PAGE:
More than 325 education supporters gathered at RAFT on October 9 to participate in The Amazing Race to prepare students for success in the global economy.  To start the evening, RAFT’s education team and newly inducted class of Fellows led guests through a series of hands-on challenges focused on STEM (Science, Technology, Engineering, and Math) concepts. As they built hovercrafts, tested solar experimenters, and designed roller coasters, participants connected real-world challenges to STEM learning through RAFT’s hands-on activities.

Hands-on education is an important part of teaching students key 21st-century skills such as collaboration, problem solving, and creativity. These skills are critical for employers striving to remain competitive in the global economy. This is a point that Randy Pond, Executive Vice President of Operations, Processes, and Systems of Cisco Systems, discussed during this keynote address. Randy emphasized that today’s students are preparing for jobs that don’t exist yet, making these skills essential for adapting and succeeding in school, life, and the workplace.

Emmanuel Stewart receives the Robert Brownlee Teacher of the Year Award

Emmanuel Stewart receives the
Robert Brownlee Teacher of the Year Award

One of the most important reasons for hosting the event each year is to celebrate excellence in teaching. Mary Simon, RAFT Founder and Executive Director, presented the Robert Brownlee Teacher of the Year Award to Emmanuel Stewart.

Emmanuel Stewart serves San Francisco’s Bayview Hunter’s Point neighborhood and is celebrated for his hands-on science lessons and commitment to closing the opportunity gap for students. He serves six elementary schools as the region’s first-ever Science Instructional Program Administrator, and is an inspiration to students and colleagues alike.

“For me, the passion is to make sure that our students have an opportunity and the experience of learning,” said Emmanuel. “Without the hands-on investigations, students have a disconnect from what you are teaching from the textbook. Until they make the solution themselves, with hands-on, it has no connection at all. Our students must have hands-on science.”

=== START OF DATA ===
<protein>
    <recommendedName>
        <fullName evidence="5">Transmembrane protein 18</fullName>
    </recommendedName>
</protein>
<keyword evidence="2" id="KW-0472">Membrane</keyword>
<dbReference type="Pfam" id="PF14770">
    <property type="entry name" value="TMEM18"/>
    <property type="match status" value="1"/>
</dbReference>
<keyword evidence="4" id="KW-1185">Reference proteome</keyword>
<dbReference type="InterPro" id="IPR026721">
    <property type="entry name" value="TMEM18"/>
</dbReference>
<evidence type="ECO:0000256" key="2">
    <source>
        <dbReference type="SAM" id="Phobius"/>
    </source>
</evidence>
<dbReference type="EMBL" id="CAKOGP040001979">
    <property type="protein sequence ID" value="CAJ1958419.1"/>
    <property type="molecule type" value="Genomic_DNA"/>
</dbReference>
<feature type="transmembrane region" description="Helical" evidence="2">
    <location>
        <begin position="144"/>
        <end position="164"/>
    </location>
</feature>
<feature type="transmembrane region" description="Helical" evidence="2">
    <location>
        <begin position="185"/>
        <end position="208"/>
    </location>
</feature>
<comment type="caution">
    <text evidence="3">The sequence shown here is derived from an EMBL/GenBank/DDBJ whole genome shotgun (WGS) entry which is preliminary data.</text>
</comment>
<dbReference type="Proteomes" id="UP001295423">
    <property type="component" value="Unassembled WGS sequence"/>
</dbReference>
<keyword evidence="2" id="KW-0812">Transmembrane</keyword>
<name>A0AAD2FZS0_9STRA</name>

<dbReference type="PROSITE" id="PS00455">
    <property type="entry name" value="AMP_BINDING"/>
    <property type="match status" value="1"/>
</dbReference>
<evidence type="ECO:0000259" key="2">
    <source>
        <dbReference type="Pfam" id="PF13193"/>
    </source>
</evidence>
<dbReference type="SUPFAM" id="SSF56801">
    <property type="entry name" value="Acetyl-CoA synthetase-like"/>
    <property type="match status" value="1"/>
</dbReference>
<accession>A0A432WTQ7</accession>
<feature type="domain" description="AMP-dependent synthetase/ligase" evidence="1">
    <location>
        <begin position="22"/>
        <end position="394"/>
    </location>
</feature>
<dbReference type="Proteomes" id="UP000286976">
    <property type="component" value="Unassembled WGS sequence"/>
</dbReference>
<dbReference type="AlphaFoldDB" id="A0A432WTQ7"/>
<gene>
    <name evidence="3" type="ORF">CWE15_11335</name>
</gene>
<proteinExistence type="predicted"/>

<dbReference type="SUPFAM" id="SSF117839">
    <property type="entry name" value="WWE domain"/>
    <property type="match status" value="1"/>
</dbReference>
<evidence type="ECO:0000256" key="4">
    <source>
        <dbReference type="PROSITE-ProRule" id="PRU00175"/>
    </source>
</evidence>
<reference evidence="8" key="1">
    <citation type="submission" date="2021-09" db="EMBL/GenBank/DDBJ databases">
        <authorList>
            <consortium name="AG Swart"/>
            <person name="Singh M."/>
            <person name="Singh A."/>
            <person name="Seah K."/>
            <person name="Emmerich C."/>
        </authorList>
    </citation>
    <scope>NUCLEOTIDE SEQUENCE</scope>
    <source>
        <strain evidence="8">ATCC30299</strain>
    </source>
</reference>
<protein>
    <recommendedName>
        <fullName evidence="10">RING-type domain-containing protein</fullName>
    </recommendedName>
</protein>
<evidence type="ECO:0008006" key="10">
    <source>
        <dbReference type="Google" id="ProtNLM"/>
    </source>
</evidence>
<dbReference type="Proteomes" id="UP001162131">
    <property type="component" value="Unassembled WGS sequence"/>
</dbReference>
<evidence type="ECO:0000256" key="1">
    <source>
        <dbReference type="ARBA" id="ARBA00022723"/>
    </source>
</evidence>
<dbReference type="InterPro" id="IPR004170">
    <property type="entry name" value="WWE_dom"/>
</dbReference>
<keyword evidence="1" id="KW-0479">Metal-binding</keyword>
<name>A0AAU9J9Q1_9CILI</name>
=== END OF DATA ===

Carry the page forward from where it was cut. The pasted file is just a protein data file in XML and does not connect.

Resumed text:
To further emphasize the importance of hands-on education in developing key 21st-century skills, Emmanuel led 40 tables in the high-energy team competition leg of the race. In just ten minutes, teams raced to construct the tallest free-standing structures using a collection of RAFT’s upcycled materials such as foam, pipe cleaners, and tape. Throughout the effort, Emmanuel added extra hurdles to simulate common workplace challenges. At one point teams could only use one hand, representing a reduction in workforce and at the end participants were not allowed to speak. RAFT even introduced new technology in the form of duct tape, which was available for a $20 donation.

RAFT brought in youth referees equipped with whistles and flags to make sure the highly-competitive teams were following the rules. At the end of the intense collaboration and creative building, table 27 was named victor of The Amazing Race. Most importantly, guests could experience the same hands-on approach that students benefit from with RAFT activities. As Sal Pizarro shared in his article, “But we had a blast failing, and that was really the whole point: If you make science fun for kids, they’ll keep trying until they get it right.”

Ysabel Duron, award-winning television journalist and Founder and Executive Director of Latinas Contra Cancer, emceed the event and closed the evening by urging guests to stay in the race. RAFT’s work would not be possible without generous financial support, material donations, and the thousands of volunteers who build hands-on Activity Kits for classroom use.

RAFT thanks the companies and individuals who sponsored, attended, or otherwise made the event a success. A special round of applause goes to the staff and students of Ex’pression College who donated time and expertise to provide AV support, photography, and entertainment.

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